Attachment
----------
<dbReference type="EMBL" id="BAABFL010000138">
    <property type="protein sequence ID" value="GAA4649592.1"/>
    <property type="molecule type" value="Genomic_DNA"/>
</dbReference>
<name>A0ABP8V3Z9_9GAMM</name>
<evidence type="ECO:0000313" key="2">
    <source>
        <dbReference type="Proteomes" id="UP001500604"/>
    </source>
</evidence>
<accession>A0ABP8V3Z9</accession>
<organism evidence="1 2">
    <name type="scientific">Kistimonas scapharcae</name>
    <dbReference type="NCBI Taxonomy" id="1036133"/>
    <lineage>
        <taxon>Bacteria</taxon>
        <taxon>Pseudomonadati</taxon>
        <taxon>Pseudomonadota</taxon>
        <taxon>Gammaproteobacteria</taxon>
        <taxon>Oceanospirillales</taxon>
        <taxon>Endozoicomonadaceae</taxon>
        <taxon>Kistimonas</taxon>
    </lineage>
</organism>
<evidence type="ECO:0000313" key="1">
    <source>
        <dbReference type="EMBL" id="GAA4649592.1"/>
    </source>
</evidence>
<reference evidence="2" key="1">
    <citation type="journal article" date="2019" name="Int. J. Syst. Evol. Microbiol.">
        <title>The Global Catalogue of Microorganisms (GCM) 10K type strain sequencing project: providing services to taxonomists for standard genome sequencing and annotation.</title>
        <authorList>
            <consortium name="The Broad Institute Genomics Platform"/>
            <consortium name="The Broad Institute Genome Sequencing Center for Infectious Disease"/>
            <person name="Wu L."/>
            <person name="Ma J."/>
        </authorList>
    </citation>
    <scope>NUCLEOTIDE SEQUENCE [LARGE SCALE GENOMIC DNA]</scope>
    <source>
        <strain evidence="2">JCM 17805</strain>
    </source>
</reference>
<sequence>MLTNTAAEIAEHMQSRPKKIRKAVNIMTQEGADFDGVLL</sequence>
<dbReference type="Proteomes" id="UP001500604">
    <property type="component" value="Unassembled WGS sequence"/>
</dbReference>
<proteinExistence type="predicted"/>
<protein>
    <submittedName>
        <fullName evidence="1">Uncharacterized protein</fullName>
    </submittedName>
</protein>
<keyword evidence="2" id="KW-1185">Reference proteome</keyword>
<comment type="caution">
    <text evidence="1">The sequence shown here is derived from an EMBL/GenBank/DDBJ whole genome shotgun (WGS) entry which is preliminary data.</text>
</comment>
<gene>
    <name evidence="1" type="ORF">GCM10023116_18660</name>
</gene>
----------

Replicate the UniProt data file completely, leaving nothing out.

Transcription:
<dbReference type="EMBL" id="BAABFL010000138">
    <property type="protein sequence ID" value="GAA4649592.1"/>
    <property type="molecule type" value="Genomic_DNA"/>
</dbReference>
<name>A0ABP8V3Z9_9GAMM</name>
<evidence type="ECO:0000313" key="2">
    <source>
        <dbReference type="Proteomes" id="UP001500604"/>
    </source>
</evidence>
<accession>A0ABP8V3Z9</accession>
<organism evidence="1 2">
    <name type="scientific">Kistimonas scapharcae</name>
    <dbReference type="NCBI Taxonomy" id="1036133"/>
    <lineage>
        <taxon>Bacteria</taxon>
        <taxon>Pseudomonadati</taxon>
        <taxon>Pseudomonadota</taxon>
        <taxon>Gammaproteobacteria</taxon>
        <taxon>Oceanospirillales</taxon>
        <taxon>Endozoicomonadaceae</taxon>
        <taxon>Kistimonas</taxon>
    </lineage>
</organism>
<evidence type="ECO:0000313" key="1">
    <source>
        <dbReference type="EMBL" id="GAA4649592.1"/>
    </source>
</evidence>
<reference evidence="2" key="1">
    <citation type="journal article" date="2019" name="Int. J. Syst. Evol. Microbiol.">
        <title>The Global Catalogue of Microorganisms (GCM) 10K type strain sequencing project: providing services to taxonomists for standard genome sequencing and annotation.</title>
        <authorList>
            <consortium name="The Broad Institute Genomics Platform"/>
            <consortium name="The Broad Institute Genome Sequencing Center for Infectious Disease"/>
            <person name="Wu L."/>
            <person name="Ma J."/>
        </authorList>
    </citation>
    <scope>NUCLEOTIDE SEQUENCE [LARGE SCALE GENOMIC DNA]</scope>
    <source>
        <strain evidence="2">JCM 17805</strain>
    </source>
</reference>
<sequence>MLTNTAAEIAEHMQSRPKKIRKAVNIMTQEGADFDGVLL</sequence>
<dbReference type="Proteomes" id="UP001500604">
    <property type="component" value="Unassembled WGS sequence"/>
</dbReference>
<proteinExistence type="predicted"/>
<protein>
    <submittedName>
        <fullName evidence="1">Uncharacterized protein</fullName>
    </submittedName>
</protein>
<keyword evidence="2" id="KW-1185">Reference proteome</keyword>
<comment type="caution">
    <text evidence="1">The sequence shown here is derived from an EMBL/GenBank/DDBJ whole genome shotgun (WGS) entry which is preliminary data.</text>
</comment>
<gene>
    <name evidence="1" type="ORF">GCM10023116_18660</name>
</gene>